Do Minors Pay Income Tax In Canada

Do Minors Pay Income Tax In Canada
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Whether it’s working as a babysitter, a tutor, or a day camp counselor, every kid’s first job is always special. It’s an important milestone that teaches them valuable skills and encourages them to be responsible and independent.

A first job is also an excellent opportunity for parents to teach their kids how to manage money, finance, and accounting. But if you’re Canadian, you’re probably wondering whether your kid also has to file taxes. Let’s find out.

Do minors pay taxes on income In Canada?

Paying income tax is not age-specific in Canada. The Canada Revenue Agency (CRA) has a specified amount below which a citizen (minor or adult) does not have to pay any taxes.

So, if your yearly earnings are below $12,950, you do not have to pay any taxes, regardless of whether you’re an adult or a minor.

Typically, minors would earn lower than the exemption amount, so they do not have to pay income tax.

However, this only applies to earned income. If a child has another source of income, i.e., unearned income from interest or dividends on investments, then there is a different cut-off income.

So, if a child earns more than $1,150 in unearned income, they will have to pay taxes.

And if a minor has both unearned and earned income, you will need to add both these incomes. And if the amount exceeds a certain limit, your kid will have to pay tax.

There are essentially two conditions in which a child will have to pay taxes even if their total income is below the threshold:

  • If a minor is self-employed, he may owe Self-Employment Tax — that is, Social Security and Medicaid taxes for both the employee’s and employer’s share. The threshold is $400. So, if a minor earns more than this through self-employment, he has to pay income tax.
  • If he owes Social Security or Medicare taxes on tip income, the minor will have to file a tax return.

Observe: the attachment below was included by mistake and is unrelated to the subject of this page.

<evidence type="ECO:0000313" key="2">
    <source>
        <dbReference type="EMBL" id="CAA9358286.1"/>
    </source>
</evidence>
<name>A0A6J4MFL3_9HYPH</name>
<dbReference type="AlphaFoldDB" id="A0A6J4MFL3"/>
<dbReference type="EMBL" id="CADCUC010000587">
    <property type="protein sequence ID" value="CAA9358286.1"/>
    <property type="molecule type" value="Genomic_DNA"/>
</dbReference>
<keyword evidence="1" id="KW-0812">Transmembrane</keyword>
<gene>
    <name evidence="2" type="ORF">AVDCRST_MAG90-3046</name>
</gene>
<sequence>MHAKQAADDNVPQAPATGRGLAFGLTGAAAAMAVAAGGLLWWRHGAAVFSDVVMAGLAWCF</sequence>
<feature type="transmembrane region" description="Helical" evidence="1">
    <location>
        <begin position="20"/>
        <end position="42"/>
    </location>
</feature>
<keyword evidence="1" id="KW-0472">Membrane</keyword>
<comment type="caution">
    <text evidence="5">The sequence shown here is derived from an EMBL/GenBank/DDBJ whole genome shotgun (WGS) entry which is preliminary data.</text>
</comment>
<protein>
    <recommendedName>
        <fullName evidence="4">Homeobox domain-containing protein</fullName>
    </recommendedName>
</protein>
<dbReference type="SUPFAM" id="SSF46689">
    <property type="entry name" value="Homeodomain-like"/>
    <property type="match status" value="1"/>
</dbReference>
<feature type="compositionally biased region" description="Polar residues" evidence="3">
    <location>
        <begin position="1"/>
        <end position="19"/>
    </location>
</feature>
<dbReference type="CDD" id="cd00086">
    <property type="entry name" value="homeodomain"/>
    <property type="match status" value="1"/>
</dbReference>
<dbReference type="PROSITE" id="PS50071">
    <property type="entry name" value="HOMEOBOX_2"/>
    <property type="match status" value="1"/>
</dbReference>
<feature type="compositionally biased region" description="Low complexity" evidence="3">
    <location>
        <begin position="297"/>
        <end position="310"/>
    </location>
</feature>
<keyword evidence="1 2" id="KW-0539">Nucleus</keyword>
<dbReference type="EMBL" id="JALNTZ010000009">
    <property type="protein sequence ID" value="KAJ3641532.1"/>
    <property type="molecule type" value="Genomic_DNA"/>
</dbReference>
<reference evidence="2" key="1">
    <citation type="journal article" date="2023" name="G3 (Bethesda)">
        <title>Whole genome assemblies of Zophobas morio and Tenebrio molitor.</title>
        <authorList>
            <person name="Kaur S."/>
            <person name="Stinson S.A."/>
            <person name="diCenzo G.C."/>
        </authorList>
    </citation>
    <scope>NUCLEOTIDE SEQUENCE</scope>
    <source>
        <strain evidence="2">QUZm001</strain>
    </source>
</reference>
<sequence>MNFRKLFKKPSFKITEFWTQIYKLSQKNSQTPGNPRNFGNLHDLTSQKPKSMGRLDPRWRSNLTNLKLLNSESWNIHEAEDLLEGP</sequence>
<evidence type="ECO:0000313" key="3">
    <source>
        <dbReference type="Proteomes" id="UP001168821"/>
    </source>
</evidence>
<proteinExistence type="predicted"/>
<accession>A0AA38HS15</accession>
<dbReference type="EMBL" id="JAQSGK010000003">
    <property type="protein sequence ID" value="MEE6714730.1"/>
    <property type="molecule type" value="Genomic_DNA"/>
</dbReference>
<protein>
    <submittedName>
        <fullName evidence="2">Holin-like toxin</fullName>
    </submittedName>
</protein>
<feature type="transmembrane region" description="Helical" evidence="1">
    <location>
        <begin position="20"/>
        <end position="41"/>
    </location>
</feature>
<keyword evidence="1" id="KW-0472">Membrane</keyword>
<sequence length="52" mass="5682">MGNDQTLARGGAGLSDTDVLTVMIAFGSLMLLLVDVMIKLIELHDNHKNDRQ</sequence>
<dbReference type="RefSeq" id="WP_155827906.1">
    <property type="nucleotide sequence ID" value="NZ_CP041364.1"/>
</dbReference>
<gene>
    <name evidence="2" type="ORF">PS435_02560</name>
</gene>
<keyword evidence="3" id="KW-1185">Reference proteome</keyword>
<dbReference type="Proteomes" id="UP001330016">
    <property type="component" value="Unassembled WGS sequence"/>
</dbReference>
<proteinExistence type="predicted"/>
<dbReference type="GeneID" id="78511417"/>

Do I Have To File A Tax Return For My Child?

Although your child may not be eligible to pay taxes, they should still file for a tax return. There are several benefits of doing so:

  • If your child’s income was deducted and income tax was withheld at source, the amount will be refunded.
  • Filing a return will set up his information with the CRA, which will be useful in the future. The CRA requires first-time filings to be done by mail, following which the child’s information will be recorded, and he can file future returns electronically.
  • It is easier to register a high school child with the CRA than when they get older.
  • By filing a tax return, you are reporting earned income. As soon as an income is reported, the Registered Retirement Savings Plan (RRSP) contribution begins.
  • It is an excellent teaching moment where parents can help their kids file a return, which will help them with future financing and accounting.

When Do You Start Paying Taxes In Canada?

Tax payment in Canada is based on income level and not age.

So, whether you are 8 or 80, you have to pay income tax if you fall in any of the below categories:

  • You owe some tax amount to the CRA.
  • You participated in the Lifelong Learning Plan or Home Buyer’s Plan and owe repayments.
  • You and your common-law partner/spouse want to split your pension income.
  • You are self-employed and have to pay Employment Insurance Premiums and Canada Pension Plan Premiums.
  • You have sold your home or other capital property.
  • You have to repay Employment Insurance Benefits or Old Age Security.
  • You have received advance Canada Workers Benefit payment in the tax year.
  • You are requested to file a return by CRA.
  • You are demanded to file a return by CRA. In this case, it is better to get your filings done as soon as possible.

Do I Have To Claim My Child’s Income?

Ideally, no, you should not claim your child’s income. This is your kid’s earned money and should be reported as such.

Allowing your child to file taxes will benefit them in various ways in the long term. Not only will they probably receive a refund and kickstart their RRSP, but they may also be eligible for certain government schemes.

On the other hand, if your child has to pay tax on unearned income, you can claim the money on your return. However, there are restrictions on how much money you can claim, plus your tax will be higher than when your child files an individual return.

Conclusion

The tax system in Canada works slightly differently from many other countries. It focuses on income rather than age for levying taxes. So, if your child has an earned income and it is lower than $12,950, your child does not have to pay any taxes. However, you can still help your kid file tax returns to help them reap government benefits.

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